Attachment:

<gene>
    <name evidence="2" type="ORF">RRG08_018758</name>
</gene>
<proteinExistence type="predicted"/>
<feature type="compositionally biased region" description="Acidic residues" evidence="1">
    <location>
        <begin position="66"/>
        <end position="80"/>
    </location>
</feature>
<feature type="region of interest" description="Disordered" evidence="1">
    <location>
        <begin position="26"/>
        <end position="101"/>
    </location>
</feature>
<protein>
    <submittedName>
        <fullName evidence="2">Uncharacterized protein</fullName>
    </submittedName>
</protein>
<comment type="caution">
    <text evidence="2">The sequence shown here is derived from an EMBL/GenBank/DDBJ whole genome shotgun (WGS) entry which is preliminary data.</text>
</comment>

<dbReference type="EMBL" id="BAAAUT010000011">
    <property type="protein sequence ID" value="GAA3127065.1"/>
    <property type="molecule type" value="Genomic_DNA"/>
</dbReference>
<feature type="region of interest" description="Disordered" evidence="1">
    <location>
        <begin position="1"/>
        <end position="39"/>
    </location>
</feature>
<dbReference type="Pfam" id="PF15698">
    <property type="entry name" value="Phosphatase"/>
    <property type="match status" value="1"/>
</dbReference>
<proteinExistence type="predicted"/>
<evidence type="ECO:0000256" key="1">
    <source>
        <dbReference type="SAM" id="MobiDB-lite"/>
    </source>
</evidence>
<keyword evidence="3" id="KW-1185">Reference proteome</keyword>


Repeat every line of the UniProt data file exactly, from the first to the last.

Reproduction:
<gene>
    <name evidence="2" type="ORF">RRG08_018758</name>
</gene>
<proteinExistence type="predicted"/>
<feature type="compositionally biased region" description="Acidic residues" evidence="1">
    <location>
        <begin position="66"/>
        <end position="80"/>
    </location>
</feature>
<feature type="region of interest" description="Disordered" evidence="1">
    <location>
        <begin position="26"/>
        <end position="101"/>
    </location>
</feature>
<protein>
    <submittedName>
        <fullName evidence="2">Uncharacterized protein</fullName>
    </submittedName>
</protein>
<comment type="caution">
    <text evidence="2">The sequence shown here is derived from an EMBL/GenBank/DDBJ whole genome shotgun (WGS) entry which is preliminary data.</text>
</comment>

<dbReference type="EMBL" id="BAAAUT010000011">
    <property type="protein sequence ID" value="GAA3127065.1"/>
    <property type="molecule type" value="Genomic_DNA"/>
</dbReference>
<feature type="region of interest" description="Disordered" evidence="1">
    <location>
        <begin position="1"/>
        <end position="39"/>
    </location>
</feature>
<dbReference type="Pfam" id="PF15698">
    <property type="entry name" value="Phosphatase"/>
    <property type="match status" value="1"/>
</dbReference>
<proteinExistence type="predicted"/>
<evidence type="ECO:0000256" key="1">
    <source>
        <dbReference type="SAM" id="MobiDB-lite"/>
    </source>
</evidence>
<keyword evidence="3" id="KW-1185">Reference proteome</keyword>